In response to claims that it tracked users' whereabouts without their consent, Google has agreed to pay 40 states $391.5 million as part of a settlement (via The New York Times).
Beginning in 2023, Google must notify users when location tracking is enabled and provide instructions on how to disable the service as part of the settlement.
The complaint was brought by a group of attorneys general from Oregon, New York, Florida, Nebraska, and other states in response to an Associated Press article from 2018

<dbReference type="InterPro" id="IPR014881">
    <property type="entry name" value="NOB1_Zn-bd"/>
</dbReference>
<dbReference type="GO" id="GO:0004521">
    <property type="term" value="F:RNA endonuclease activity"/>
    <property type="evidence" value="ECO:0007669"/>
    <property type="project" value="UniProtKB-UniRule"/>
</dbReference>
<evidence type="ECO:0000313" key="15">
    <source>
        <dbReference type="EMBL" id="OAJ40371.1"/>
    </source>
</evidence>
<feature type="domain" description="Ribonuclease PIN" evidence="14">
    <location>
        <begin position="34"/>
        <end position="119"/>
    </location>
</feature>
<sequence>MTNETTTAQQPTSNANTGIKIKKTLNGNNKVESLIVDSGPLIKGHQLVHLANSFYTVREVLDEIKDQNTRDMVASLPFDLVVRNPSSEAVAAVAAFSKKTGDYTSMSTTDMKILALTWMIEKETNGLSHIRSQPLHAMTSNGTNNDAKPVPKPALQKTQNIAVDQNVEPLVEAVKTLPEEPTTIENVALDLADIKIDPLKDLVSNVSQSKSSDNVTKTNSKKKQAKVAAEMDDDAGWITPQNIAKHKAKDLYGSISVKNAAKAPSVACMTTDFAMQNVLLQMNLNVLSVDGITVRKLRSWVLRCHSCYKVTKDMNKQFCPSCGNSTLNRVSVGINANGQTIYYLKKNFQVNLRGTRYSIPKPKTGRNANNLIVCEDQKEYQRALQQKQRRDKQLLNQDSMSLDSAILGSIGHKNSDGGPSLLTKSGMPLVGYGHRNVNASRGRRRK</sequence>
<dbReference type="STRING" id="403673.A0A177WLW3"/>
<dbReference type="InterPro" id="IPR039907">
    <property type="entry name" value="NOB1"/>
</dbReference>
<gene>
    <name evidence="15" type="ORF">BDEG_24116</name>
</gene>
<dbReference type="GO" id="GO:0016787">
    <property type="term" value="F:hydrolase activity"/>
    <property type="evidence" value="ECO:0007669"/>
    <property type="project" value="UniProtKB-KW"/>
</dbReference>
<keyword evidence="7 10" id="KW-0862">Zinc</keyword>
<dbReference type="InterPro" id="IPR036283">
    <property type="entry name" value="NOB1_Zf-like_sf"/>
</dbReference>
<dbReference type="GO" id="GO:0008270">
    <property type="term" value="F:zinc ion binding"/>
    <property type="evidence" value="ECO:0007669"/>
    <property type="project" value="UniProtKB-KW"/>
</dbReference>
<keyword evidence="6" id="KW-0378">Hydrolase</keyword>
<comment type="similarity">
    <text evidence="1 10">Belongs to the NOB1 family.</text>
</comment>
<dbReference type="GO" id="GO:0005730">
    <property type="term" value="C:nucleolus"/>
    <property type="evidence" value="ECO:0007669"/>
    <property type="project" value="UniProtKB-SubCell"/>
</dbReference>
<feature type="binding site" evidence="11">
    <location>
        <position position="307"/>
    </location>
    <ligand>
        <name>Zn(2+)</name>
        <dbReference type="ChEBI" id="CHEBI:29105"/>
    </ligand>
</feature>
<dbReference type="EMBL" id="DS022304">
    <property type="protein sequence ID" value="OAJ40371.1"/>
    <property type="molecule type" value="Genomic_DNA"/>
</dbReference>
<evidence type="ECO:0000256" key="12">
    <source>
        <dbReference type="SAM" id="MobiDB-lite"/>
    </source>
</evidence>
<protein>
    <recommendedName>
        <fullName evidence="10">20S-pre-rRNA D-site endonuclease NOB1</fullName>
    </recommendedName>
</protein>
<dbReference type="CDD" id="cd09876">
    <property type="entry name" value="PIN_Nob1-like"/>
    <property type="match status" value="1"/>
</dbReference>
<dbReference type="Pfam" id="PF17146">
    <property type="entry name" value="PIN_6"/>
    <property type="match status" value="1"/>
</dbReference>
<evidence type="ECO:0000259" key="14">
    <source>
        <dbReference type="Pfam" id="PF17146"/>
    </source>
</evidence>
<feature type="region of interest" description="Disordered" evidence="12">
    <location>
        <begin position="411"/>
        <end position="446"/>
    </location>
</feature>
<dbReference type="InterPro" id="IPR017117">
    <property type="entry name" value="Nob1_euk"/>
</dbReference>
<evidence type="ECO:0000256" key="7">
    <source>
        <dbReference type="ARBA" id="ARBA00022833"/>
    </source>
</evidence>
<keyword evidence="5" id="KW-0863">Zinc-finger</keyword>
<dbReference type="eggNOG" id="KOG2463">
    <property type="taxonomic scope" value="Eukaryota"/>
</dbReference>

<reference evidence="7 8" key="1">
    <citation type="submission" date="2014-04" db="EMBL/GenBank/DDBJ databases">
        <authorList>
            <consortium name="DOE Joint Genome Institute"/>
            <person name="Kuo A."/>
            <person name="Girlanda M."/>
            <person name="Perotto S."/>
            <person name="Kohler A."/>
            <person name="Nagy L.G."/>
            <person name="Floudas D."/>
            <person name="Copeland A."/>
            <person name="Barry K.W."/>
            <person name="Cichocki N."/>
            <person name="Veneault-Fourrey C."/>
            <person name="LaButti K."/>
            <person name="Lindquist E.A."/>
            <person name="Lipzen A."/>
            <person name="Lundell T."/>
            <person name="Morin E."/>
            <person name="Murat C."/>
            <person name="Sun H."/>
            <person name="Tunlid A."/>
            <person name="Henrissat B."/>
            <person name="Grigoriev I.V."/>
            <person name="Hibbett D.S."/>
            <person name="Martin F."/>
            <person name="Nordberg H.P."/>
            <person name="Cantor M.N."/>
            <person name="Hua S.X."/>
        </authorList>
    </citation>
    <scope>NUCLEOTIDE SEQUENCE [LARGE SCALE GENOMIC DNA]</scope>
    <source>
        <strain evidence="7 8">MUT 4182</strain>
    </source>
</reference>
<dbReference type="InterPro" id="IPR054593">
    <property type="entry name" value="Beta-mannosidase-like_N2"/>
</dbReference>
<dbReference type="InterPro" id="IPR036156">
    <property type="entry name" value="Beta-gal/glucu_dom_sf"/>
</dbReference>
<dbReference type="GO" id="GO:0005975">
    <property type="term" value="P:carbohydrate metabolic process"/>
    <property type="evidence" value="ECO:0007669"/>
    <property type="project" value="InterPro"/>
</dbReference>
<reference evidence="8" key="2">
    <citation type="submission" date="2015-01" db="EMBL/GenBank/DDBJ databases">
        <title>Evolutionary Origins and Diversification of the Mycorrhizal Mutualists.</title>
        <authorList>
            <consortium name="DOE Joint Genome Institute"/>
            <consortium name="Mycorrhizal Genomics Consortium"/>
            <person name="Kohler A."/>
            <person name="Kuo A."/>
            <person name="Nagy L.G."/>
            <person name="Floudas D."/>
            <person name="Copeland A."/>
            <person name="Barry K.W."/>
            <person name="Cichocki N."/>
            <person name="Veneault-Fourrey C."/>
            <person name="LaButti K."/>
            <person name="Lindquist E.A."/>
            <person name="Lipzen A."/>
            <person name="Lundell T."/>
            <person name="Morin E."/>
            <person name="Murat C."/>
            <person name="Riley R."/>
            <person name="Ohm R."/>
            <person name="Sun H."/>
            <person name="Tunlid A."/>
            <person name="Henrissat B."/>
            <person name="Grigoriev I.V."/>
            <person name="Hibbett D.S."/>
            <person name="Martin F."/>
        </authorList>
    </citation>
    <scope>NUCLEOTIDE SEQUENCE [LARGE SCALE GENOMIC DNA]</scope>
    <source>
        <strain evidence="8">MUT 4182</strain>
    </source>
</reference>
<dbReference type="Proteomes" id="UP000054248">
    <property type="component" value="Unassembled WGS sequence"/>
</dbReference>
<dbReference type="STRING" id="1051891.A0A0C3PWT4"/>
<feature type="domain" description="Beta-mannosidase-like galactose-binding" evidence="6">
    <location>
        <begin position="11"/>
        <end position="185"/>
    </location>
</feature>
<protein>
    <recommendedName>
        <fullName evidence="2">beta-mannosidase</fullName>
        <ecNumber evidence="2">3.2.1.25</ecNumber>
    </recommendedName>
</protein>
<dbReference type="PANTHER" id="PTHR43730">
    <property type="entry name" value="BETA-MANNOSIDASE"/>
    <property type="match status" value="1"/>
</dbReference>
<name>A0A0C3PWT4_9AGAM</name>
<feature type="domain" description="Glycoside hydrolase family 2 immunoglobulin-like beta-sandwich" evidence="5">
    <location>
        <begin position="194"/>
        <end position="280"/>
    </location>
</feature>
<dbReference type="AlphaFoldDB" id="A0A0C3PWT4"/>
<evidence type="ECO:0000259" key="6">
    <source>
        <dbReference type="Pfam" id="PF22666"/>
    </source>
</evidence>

that exposed how Google secretly tracked users' whereabouts across a variety of its services on iPhone and Android.
According to the lawsuit, Google deceived consumers into believing their location had been turned off between 2014 and 2019 and used that information to market tailored adverts.
Google claims that the complaint is based on "outdated product policies" that the firm has already addressed in a blog post that was published on Monday.